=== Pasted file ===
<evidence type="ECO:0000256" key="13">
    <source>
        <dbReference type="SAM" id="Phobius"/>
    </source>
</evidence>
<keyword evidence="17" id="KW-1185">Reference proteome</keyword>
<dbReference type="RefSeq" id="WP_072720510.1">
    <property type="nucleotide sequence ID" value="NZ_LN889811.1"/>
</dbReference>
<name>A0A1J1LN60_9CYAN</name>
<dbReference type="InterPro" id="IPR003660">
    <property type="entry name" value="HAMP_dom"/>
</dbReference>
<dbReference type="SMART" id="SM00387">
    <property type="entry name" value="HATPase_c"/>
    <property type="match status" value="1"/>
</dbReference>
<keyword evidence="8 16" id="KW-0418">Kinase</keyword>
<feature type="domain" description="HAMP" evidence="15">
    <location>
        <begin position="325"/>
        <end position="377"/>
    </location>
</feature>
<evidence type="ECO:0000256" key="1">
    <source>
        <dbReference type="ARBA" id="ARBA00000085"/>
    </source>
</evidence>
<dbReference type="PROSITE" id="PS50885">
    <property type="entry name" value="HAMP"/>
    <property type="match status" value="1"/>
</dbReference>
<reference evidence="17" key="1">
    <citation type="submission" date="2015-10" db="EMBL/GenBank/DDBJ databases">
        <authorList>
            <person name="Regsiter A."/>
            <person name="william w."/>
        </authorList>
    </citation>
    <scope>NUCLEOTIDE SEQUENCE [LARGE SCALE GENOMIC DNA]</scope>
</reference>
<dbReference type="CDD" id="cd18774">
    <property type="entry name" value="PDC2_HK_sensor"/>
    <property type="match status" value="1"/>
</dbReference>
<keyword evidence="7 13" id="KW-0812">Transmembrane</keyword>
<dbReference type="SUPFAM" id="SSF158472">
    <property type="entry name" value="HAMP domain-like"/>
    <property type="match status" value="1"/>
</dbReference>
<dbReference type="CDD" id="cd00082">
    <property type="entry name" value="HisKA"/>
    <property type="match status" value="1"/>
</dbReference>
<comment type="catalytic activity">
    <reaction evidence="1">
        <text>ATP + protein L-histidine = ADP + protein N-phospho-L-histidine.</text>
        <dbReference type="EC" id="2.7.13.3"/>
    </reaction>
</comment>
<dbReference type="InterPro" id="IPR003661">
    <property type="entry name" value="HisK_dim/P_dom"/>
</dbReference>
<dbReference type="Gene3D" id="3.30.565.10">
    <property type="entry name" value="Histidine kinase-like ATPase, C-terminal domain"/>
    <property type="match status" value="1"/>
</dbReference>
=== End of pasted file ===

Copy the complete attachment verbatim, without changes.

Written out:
<evidence type="ECO:0000256" key="13">
    <source>
        <dbReference type="SAM" id="Phobius"/>
    </source>
</evidence>
<keyword evidence="17" id="KW-1185">Reference proteome</keyword>
<dbReference type="RefSeq" id="WP_072720510.1">
    <property type="nucleotide sequence ID" value="NZ_LN889811.1"/>
</dbReference>
<name>A0A1J1LN60_9CYAN</name>
<dbReference type="InterPro" id="IPR003660">
    <property type="entry name" value="HAMP_dom"/>
</dbReference>
<dbReference type="SMART" id="SM00387">
    <property type="entry name" value="HATPase_c"/>
    <property type="match status" value="1"/>
</dbReference>
<keyword evidence="8 16" id="KW-0418">Kinase</keyword>
<feature type="domain" description="HAMP" evidence="15">
    <location>
        <begin position="325"/>
        <end position="377"/>
    </location>
</feature>
<evidence type="ECO:0000256" key="1">
    <source>
        <dbReference type="ARBA" id="ARBA00000085"/>
    </source>
</evidence>
<dbReference type="PROSITE" id="PS50885">
    <property type="entry name" value="HAMP"/>
    <property type="match status" value="1"/>
</dbReference>
<reference evidence="17" key="1">
    <citation type="submission" date="2015-10" db="EMBL/GenBank/DDBJ databases">
        <authorList>
            <person name="Regsiter A."/>
            <person name="william w."/>
        </authorList>
    </citation>
    <scope>NUCLEOTIDE SEQUENCE [LARGE SCALE GENOMIC DNA]</scope>
</reference>
<dbReference type="CDD" id="cd18774">
    <property type="entry name" value="PDC2_HK_sensor"/>
    <property type="match status" value="1"/>
</dbReference>
<keyword evidence="7 13" id="KW-0812">Transmembrane</keyword>
<dbReference type="SUPFAM" id="SSF158472">
    <property type="entry name" value="HAMP domain-like"/>
    <property type="match status" value="1"/>
</dbReference>
<dbReference type="CDD" id="cd00082">
    <property type="entry name" value="HisKA"/>
    <property type="match status" value="1"/>
</dbReference>
<comment type="catalytic activity">
    <reaction evidence="1">
        <text>ATP + protein L-histidine = ADP + protein N-phospho-L-histidine.</text>
        <dbReference type="EC" id="2.7.13.3"/>
    </reaction>
</comment>
<dbReference type="InterPro" id="IPR003661">
    <property type="entry name" value="HisK_dim/P_dom"/>
</dbReference>
<dbReference type="Gene3D" id="3.30.565.10">
    <property type="entry name" value="Histidine kinase-like ATPase, C-terminal domain"/>
    <property type="match status" value="1"/>
</dbReference>